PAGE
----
It was I think in the year 1985 when I first heard about “Humanae Vitae”. I was in first year theology then taking up Moral Theology. In one lesson under the section Family and Marriage, the professor, a Spanish Dominican discussing the Church’s teaching on contraception mentioned Paul VI’s “Humanae Vitae” as a controversial document of the Church. When he discussed the contents of the document, I remember wondering to myself how it was that Humanae Vitae became controversial. Now in its fortieth year, and after I have seen how the teachings in “Humanae Vitae” have been continuously reaffirmed by the Church here in the Philippines in the face of Congress and by Catholics directly involved in two UN Population Congresses (1994 and 1996), I no longer wonder why. The population issue is an issue linked to the world’s natural resources, and when a group decides to have all those resources for themselves, the rest of humanity will have to stop — or be made to stop — from being “fruitful and multiply.”
It is still interesting to read about the history of a Church document though, especially through the memories of those who first received it. Here are two I found this morning:
The summer of 1968 is a record of God’s hottest hour. The memories are not forgotten; they are painful. They remain vivid like a tornado in the plains of Colorado. They inhabit the whirlwind where God’s wrath dwells. In 1968, something terrible happened in the Church. Within the ministerial priesthood, ruptures developed everywhere among friends which never healed. And the wounds continue to affect the whole Church. The dissent, together with the leaders’ manipulation of the anger they fomented, became a supreme test. It changed fundamental relationships within the Church. It was a Peirasmòs for many. (1968 and the Great Peirasmos)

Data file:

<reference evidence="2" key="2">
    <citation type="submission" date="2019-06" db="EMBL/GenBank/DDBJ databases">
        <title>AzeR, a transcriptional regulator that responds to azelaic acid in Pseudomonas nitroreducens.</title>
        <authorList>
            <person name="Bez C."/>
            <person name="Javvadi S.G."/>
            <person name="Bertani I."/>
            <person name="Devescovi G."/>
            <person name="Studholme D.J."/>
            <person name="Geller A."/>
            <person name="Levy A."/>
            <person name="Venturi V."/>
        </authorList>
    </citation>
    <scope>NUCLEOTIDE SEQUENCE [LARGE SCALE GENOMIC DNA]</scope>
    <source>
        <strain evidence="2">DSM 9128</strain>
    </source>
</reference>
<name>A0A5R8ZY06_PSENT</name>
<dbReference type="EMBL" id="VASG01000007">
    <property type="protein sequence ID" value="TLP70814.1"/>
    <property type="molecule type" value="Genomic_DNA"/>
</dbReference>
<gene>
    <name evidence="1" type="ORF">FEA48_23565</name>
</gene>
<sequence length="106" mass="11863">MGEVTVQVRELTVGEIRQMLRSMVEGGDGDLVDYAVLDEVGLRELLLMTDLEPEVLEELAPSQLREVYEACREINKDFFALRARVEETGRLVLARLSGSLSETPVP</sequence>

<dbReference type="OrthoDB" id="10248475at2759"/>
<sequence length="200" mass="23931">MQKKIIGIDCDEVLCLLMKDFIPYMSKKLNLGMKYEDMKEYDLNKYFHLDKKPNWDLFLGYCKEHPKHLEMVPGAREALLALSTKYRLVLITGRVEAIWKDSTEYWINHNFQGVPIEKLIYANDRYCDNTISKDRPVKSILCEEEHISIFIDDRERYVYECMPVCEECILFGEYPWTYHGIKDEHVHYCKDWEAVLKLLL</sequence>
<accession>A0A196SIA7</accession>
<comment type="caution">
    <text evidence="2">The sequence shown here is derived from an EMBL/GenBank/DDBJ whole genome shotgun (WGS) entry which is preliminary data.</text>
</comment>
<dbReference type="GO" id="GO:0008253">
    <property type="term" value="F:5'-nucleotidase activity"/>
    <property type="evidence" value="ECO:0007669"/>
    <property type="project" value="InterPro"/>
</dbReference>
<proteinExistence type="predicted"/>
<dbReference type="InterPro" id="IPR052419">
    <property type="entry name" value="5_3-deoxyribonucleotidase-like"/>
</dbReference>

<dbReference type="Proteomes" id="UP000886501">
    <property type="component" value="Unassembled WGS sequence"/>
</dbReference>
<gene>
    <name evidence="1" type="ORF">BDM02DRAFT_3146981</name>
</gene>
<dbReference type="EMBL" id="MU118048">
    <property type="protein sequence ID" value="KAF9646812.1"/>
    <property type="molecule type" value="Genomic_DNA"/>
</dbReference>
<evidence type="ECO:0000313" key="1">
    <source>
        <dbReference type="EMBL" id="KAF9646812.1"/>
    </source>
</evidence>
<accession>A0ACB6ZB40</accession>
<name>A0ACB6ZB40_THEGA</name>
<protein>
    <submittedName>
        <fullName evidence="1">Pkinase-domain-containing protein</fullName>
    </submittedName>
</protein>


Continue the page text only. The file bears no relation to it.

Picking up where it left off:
When the encyclical appeared on July 25 1968, I was in an Oxford students’ pilgrimage at Lourdes. This fresh convert was amazed at the uproar among young women in our group. But they had been primed up to expect the very opposite to the Pope’s teaching…
On the day the encyclical was released it was undermined in Rome. Mgr Lambruschini told the media that the teaching was “not infallible”, a signal to ignore it. Later, studying the exact authority of the papal teaching, I came to the opposite conclusion. But in 1968 I did not know enough theology to understand that when a Pope repeats and elucidates constant Church teaching, this is the infallible teaching of the Ordinary Magisterium. Humanae Vitae did not have to be proclaimed with a public ceremony, like a dogma defined by the Extraordinary Magisterium.
What most of us did not know at the time was how a young Polish cardinal influenced the way Paul VI presented the teaching. Karol Woytyla had written Love and Responsibility back in 1958. As Pope John Paul II he would develop and enrich Humanae Vitae. (Memories of an Encyclical)
See this related post: Contraception and Humanae Vitae
Originally posted 2008-08-08 02:56:15. Republished by Blog Post Promoter
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